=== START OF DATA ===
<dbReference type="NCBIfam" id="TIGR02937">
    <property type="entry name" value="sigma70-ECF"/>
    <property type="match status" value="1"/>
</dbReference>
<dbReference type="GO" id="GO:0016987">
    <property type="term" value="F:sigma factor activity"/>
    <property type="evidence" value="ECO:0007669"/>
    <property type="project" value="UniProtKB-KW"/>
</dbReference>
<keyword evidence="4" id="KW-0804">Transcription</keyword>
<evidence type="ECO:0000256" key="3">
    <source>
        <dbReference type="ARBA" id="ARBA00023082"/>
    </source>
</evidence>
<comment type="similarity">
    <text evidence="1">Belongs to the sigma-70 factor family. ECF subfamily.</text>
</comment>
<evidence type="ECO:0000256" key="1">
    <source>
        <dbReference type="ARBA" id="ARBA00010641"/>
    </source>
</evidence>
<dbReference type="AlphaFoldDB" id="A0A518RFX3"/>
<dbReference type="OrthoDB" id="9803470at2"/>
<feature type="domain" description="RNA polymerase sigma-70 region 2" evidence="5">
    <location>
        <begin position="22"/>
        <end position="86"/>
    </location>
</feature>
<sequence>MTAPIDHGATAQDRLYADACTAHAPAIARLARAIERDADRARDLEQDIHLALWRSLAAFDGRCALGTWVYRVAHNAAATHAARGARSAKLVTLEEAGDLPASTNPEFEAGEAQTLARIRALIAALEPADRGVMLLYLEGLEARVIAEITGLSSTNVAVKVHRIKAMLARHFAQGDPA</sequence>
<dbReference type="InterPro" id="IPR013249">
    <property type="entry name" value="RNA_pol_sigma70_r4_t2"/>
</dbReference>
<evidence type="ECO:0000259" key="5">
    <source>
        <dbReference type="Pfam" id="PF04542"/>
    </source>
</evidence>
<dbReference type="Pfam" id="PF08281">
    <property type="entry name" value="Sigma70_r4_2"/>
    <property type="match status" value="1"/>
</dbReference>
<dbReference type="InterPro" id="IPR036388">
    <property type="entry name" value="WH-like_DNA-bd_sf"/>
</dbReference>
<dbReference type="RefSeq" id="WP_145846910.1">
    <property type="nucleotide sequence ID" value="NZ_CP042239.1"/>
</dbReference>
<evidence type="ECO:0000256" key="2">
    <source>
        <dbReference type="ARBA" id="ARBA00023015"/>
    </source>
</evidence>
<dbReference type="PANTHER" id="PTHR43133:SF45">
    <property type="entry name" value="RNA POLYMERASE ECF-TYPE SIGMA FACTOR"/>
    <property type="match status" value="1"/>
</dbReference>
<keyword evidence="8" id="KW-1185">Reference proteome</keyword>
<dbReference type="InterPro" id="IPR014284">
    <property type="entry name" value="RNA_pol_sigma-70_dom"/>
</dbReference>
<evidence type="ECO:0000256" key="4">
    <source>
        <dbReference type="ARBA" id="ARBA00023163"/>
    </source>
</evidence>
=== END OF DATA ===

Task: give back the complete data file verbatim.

<dbReference type="NCBIfam" id="TIGR02937">
    <property type="entry name" value="sigma70-ECF"/>
    <property type="match status" value="1"/>
</dbReference>
<dbReference type="GO" id="GO:0016987">
    <property type="term" value="F:sigma factor activity"/>
    <property type="evidence" value="ECO:0007669"/>
    <property type="project" value="UniProtKB-KW"/>
</dbReference>
<keyword evidence="4" id="KW-0804">Transcription</keyword>
<evidence type="ECO:0000256" key="3">
    <source>
        <dbReference type="ARBA" id="ARBA00023082"/>
    </source>
</evidence>
<comment type="similarity">
    <text evidence="1">Belongs to the sigma-70 factor family. ECF subfamily.</text>
</comment>
<evidence type="ECO:0000256" key="1">
    <source>
        <dbReference type="ARBA" id="ARBA00010641"/>
    </source>
</evidence>
<dbReference type="AlphaFoldDB" id="A0A518RFX3"/>
<dbReference type="OrthoDB" id="9803470at2"/>
<feature type="domain" description="RNA polymerase sigma-70 region 2" evidence="5">
    <location>
        <begin position="22"/>
        <end position="86"/>
    </location>
</feature>
<sequence>MTAPIDHGATAQDRLYADACTAHAPAIARLARAIERDADRARDLEQDIHLALWRSLAAFDGRCALGTWVYRVAHNAAATHAARGARSAKLVTLEEAGDLPASTNPEFEAGEAQTLARIRALIAALEPADRGVMLLYLEGLEARVIAEITGLSSTNVAVKVHRIKAMLARHFAQGDPA</sequence>
<dbReference type="InterPro" id="IPR013249">
    <property type="entry name" value="RNA_pol_sigma70_r4_t2"/>
</dbReference>
<evidence type="ECO:0000259" key="5">
    <source>
        <dbReference type="Pfam" id="PF04542"/>
    </source>
</evidence>
<dbReference type="Pfam" id="PF08281">
    <property type="entry name" value="Sigma70_r4_2"/>
    <property type="match status" value="1"/>
</dbReference>
<dbReference type="InterPro" id="IPR036388">
    <property type="entry name" value="WH-like_DNA-bd_sf"/>
</dbReference>
<dbReference type="RefSeq" id="WP_145846910.1">
    <property type="nucleotide sequence ID" value="NZ_CP042239.1"/>
</dbReference>
<evidence type="ECO:0000256" key="2">
    <source>
        <dbReference type="ARBA" id="ARBA00023015"/>
    </source>
</evidence>
<dbReference type="PANTHER" id="PTHR43133:SF45">
    <property type="entry name" value="RNA POLYMERASE ECF-TYPE SIGMA FACTOR"/>
    <property type="match status" value="1"/>
</dbReference>
<keyword evidence="8" id="KW-1185">Reference proteome</keyword>
<dbReference type="InterPro" id="IPR014284">
    <property type="entry name" value="RNA_pol_sigma-70_dom"/>
</dbReference>
<evidence type="ECO:0000256" key="4">
    <source>
        <dbReference type="ARBA" id="ARBA00023163"/>
    </source>
</evidence>